New Delhi, Jan 18: India’s Covid-19 vaccination hasn't got off to a smooth start, with the numbers after two days remaining low due to a combination of factors ranging from technical glitches in the Co-WIN software to a certain degree of vaccine hesitancy among recipients.
On Sunday, more than 17,000 people received the vaccine at 553 sites in six states — four of them in south India. The maximum number of sessions were held in Andhra Pradesh (308) followed by Tamil Nadu (165), Karnataka (64) and Kerala (1). The other two states are Arunachal Pradesh (14) and Manipur (1).
Going by the government’s plan of doing 100 vaccinations at each session site, nearly 55,300 persons should have been vaccinated on Sunday. Instead, only 17,072 individuals got the shots – a shortfall of 69%. Similarly the deficiency on day one was 38% as 2,07,229 persons received the jab instead of 3,35,200.
“Vaccination is not mandatory. While a state may schedule 100 vaccinations on a site it may end up vaccinating either 100 or only 10 at that site,” a spokesperson from the Union Health Ministry told DH on Sunday.
A senior health ministry official said states had been advised to do the Covid-19 vaccinations four days in a week to ensure that the routine immunisation services are not disturbed.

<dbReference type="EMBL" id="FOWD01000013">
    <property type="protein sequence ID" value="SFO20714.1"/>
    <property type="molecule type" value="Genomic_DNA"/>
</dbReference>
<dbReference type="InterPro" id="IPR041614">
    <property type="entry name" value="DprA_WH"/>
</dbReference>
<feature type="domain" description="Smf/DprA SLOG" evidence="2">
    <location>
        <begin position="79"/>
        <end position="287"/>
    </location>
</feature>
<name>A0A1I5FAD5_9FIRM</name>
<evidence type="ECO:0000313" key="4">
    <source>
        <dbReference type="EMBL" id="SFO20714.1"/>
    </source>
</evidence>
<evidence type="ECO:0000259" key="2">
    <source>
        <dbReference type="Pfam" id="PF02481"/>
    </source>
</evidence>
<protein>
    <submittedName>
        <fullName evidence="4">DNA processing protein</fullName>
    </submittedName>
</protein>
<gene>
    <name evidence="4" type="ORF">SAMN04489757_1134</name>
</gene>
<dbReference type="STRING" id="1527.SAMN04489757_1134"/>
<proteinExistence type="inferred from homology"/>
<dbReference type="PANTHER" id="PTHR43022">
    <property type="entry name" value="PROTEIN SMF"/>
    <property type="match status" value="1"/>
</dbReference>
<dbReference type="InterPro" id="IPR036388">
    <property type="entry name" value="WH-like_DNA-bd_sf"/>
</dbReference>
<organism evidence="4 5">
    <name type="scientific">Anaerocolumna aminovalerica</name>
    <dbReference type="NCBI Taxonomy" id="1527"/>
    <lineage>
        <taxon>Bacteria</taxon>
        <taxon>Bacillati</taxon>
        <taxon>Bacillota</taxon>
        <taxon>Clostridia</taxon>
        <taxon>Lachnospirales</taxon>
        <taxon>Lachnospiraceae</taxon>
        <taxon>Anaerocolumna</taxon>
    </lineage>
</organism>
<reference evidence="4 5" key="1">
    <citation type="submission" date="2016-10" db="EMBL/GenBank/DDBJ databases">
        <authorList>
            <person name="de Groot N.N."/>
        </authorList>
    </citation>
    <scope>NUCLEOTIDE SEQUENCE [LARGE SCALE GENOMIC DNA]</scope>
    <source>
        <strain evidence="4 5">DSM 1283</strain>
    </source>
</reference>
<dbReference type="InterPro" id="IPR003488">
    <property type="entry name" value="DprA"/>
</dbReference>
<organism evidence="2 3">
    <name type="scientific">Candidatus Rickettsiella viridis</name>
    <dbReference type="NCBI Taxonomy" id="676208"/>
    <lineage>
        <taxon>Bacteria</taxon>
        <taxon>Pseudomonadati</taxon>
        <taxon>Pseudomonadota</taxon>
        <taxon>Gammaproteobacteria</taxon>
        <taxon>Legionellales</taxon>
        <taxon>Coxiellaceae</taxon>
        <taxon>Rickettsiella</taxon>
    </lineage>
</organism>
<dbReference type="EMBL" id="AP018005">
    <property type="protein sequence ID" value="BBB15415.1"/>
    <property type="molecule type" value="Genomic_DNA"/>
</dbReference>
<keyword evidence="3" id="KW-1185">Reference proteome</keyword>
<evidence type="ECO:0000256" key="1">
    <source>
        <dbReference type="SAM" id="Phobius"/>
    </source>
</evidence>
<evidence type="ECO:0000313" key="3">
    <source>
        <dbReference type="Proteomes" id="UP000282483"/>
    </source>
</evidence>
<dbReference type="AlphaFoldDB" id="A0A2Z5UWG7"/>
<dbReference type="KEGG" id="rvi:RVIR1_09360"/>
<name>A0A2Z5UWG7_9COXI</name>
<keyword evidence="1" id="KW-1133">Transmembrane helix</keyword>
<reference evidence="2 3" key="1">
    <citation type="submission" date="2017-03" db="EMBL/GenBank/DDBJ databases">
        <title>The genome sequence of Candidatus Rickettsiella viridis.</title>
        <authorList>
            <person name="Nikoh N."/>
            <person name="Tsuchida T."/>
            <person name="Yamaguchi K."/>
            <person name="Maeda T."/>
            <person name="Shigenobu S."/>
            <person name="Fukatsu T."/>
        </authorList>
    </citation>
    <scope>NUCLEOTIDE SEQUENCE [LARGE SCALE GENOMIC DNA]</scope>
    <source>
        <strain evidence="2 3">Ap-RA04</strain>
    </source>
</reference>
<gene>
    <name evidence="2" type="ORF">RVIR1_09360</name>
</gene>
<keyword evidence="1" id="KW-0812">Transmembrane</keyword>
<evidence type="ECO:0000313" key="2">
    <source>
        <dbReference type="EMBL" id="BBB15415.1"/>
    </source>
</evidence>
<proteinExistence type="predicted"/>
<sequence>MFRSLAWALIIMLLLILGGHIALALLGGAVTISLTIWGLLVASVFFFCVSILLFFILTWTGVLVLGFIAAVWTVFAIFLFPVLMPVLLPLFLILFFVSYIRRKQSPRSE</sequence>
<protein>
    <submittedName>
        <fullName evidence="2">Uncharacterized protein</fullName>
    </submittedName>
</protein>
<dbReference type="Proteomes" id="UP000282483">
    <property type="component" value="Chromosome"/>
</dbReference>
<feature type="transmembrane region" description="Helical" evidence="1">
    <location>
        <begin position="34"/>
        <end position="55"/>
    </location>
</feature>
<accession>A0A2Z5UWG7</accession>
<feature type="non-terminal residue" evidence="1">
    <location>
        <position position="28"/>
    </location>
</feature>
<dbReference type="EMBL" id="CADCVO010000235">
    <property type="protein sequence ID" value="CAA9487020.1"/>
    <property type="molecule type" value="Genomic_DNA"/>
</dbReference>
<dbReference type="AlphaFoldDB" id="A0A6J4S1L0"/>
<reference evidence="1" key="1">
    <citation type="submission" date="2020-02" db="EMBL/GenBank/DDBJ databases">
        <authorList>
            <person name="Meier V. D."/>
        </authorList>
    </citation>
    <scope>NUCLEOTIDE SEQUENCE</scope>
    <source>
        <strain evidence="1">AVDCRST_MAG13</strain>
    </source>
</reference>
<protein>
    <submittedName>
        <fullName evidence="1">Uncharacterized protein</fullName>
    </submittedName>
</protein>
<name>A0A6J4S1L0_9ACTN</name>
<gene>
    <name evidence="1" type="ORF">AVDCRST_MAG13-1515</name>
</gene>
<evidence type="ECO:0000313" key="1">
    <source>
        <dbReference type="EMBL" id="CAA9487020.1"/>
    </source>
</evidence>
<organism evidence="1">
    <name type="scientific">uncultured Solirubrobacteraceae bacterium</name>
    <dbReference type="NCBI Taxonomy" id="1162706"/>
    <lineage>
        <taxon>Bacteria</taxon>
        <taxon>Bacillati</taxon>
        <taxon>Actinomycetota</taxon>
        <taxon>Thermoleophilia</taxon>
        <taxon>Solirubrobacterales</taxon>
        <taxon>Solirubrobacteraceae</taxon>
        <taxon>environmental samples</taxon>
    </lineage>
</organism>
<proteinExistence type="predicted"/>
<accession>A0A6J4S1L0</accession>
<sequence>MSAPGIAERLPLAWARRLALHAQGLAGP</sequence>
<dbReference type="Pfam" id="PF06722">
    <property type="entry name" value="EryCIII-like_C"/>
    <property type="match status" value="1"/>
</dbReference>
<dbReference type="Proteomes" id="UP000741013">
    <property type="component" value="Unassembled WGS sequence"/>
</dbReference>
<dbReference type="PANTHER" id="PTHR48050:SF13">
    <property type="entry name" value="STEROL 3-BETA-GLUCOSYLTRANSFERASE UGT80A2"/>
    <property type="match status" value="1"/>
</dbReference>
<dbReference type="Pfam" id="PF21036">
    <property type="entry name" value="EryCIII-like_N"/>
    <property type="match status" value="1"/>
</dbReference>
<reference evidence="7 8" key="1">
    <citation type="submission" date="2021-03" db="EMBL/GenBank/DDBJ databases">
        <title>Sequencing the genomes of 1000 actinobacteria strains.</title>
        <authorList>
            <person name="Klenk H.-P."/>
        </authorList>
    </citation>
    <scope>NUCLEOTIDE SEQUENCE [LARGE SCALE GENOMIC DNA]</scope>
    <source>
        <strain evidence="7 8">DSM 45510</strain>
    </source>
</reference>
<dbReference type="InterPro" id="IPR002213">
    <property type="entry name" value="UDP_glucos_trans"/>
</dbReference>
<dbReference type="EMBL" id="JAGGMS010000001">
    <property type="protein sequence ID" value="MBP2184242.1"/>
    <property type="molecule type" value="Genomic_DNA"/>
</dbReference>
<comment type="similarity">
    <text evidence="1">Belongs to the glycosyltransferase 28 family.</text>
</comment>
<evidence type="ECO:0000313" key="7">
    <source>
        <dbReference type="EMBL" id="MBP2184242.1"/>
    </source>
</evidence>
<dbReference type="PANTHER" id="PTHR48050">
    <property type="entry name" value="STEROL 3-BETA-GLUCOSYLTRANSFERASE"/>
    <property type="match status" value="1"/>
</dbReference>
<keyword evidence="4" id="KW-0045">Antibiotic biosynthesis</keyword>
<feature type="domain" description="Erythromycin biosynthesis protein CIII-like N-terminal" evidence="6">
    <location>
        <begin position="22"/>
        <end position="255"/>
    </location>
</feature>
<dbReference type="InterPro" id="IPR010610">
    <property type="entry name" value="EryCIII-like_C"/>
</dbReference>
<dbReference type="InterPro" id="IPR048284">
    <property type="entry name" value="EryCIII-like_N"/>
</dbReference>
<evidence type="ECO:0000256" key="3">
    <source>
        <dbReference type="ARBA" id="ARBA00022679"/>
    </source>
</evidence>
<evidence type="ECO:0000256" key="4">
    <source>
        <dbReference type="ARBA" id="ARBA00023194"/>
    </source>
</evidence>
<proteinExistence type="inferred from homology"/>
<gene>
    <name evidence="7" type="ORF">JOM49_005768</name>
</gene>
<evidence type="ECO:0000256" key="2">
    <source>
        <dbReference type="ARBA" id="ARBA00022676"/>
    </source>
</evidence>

Andhra Pradesh is the only state that decided to carry out the vaccination drive six days in a week because of a dedicated cadre, whereas most of the states stuck to the four-day schedule. Some smaller states and, surprisingly, Uttar Pradesh will undertake the drive only twice a week.
"These are early days. The technical glitches of Co-WIN and coordination mechanism need to be fine-tuned to enhance the capacity,” Giridhar Babu, an epidemiologist at the Public Health Foundation of India, observed.
Manohar Agnani, Additional Secretary, Health Ministry, said that in the first two days 447 adverse events (AEFI or adverse event following immunisation) were reported but only three required hospital stay.
Two persons, who were admitted at Northern Railway hospital in Delhi and All India Institute of Medical Sciences in Delhi, have been discharged while a third person is under observation at AIIMS, Rishikesh, and is doing fine.
On Saturday, Agnani admitted reports of technical glitches in Co-WIN software, but claimed that the issues had been resolved. However, the vaccination programme has been put on hold due to Co-WIN glitches in Mumbai while several sites across the country, including the National Capital Region, and places in Maharashtra also experienced technical issues with the software.
People's cautious approach are also contributing towards vaccine hesitancy. “There are apprehensions among the healthcare professionals and many are following a wait and watch approach,” said Oommen John, a senior public health researcher from the George Institute for Global Health, Delhi.
This view was echoed by B L Sherwal, medical director of Rajiv Gandhi Super Specialty Hospital, New Delhi.
"There is a little bit of apprehension (about the vaccine). Also, people in India adopt a 'wait and watch' approach in important matters, be it purchasing a new car or an appliance. There is a need for creating more awareness and building confidence among people," said Sherwal.